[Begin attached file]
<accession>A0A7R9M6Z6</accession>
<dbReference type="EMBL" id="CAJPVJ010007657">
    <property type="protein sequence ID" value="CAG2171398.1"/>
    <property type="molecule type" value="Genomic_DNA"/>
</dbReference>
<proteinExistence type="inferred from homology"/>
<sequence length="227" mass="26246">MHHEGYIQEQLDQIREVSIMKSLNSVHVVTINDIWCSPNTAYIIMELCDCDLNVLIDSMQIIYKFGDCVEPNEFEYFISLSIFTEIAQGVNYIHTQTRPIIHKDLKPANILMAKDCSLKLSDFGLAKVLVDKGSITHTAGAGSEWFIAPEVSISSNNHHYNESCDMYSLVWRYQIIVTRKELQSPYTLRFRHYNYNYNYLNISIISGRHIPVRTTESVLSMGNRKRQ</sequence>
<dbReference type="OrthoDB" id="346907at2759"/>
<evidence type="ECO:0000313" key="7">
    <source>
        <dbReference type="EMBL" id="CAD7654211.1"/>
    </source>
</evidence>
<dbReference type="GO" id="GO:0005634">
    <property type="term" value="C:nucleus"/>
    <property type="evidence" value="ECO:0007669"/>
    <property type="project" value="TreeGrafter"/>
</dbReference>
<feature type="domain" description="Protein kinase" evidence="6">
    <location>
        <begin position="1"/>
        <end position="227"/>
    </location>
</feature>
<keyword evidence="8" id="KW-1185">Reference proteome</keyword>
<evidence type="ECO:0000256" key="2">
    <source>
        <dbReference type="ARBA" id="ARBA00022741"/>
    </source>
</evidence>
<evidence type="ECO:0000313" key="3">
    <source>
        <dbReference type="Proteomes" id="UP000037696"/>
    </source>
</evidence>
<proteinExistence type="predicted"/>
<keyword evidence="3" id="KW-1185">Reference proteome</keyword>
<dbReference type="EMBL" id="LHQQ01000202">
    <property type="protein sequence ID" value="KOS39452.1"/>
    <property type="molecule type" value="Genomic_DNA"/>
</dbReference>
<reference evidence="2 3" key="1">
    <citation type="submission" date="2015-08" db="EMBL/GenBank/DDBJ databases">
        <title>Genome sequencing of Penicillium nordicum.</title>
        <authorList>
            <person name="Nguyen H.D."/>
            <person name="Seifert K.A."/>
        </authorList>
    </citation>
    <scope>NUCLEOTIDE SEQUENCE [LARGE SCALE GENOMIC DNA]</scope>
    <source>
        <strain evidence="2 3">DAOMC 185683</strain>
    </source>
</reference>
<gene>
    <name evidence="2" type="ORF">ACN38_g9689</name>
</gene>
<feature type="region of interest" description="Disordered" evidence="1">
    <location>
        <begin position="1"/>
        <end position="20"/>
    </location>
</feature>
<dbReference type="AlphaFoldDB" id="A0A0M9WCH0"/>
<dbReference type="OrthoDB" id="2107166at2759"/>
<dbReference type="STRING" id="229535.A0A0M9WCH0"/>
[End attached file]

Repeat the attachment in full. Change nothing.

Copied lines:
<accession>A0A7R9M6Z6</accession>
<dbReference type="EMBL" id="CAJPVJ010007657">
    <property type="protein sequence ID" value="CAG2171398.1"/>
    <property type="molecule type" value="Genomic_DNA"/>
</dbReference>
<proteinExistence type="inferred from homology"/>
<sequence length="227" mass="26246">MHHEGYIQEQLDQIREVSIMKSLNSVHVVTINDIWCSPNTAYIIMELCDCDLNVLIDSMQIIYKFGDCVEPNEFEYFISLSIFTEIAQGVNYIHTQTRPIIHKDLKPANILMAKDCSLKLSDFGLAKVLVDKGSITHTAGAGSEWFIAPEVSISSNNHHYNESCDMYSLVWRYQIIVTRKELQSPYTLRFRHYNYNYNYLNISIISGRHIPVRTTESVLSMGNRKRQ</sequence>
<dbReference type="OrthoDB" id="346907at2759"/>
<evidence type="ECO:0000313" key="7">
    <source>
        <dbReference type="EMBL" id="CAD7654211.1"/>
    </source>
</evidence>
<dbReference type="GO" id="GO:0005634">
    <property type="term" value="C:nucleus"/>
    <property type="evidence" value="ECO:0007669"/>
    <property type="project" value="TreeGrafter"/>
</dbReference>
<feature type="domain" description="Protein kinase" evidence="6">
    <location>
        <begin position="1"/>
        <end position="227"/>
    </location>
</feature>
<keyword evidence="8" id="KW-1185">Reference proteome</keyword>
<evidence type="ECO:0000256" key="2">
    <source>
        <dbReference type="ARBA" id="ARBA00022741"/>
    </source>
</evidence>
<evidence type="ECO:0000313" key="3">
    <source>
        <dbReference type="Proteomes" id="UP000037696"/>
    </source>
</evidence>
<proteinExistence type="predicted"/>
<keyword evidence="3" id="KW-1185">Reference proteome</keyword>
<dbReference type="EMBL" id="LHQQ01000202">
    <property type="protein sequence ID" value="KOS39452.1"/>
    <property type="molecule type" value="Genomic_DNA"/>
</dbReference>
<reference evidence="2 3" key="1">
    <citation type="submission" date="2015-08" db="EMBL/GenBank/DDBJ databases">
        <title>Genome sequencing of Penicillium nordicum.</title>
        <authorList>
            <person name="Nguyen H.D."/>
            <person name="Seifert K.A."/>
        </authorList>
    </citation>
    <scope>NUCLEOTIDE SEQUENCE [LARGE SCALE GENOMIC DNA]</scope>
    <source>
        <strain evidence="2 3">DAOMC 185683</strain>
    </source>
</reference>
<gene>
    <name evidence="2" type="ORF">ACN38_g9689</name>
</gene>
<feature type="region of interest" description="Disordered" evidence="1">
    <location>
        <begin position="1"/>
        <end position="20"/>
    </location>
</feature>
<dbReference type="AlphaFoldDB" id="A0A0M9WCH0"/>
<dbReference type="OrthoDB" id="2107166at2759"/>
<dbReference type="STRING" id="229535.A0A0M9WCH0"/>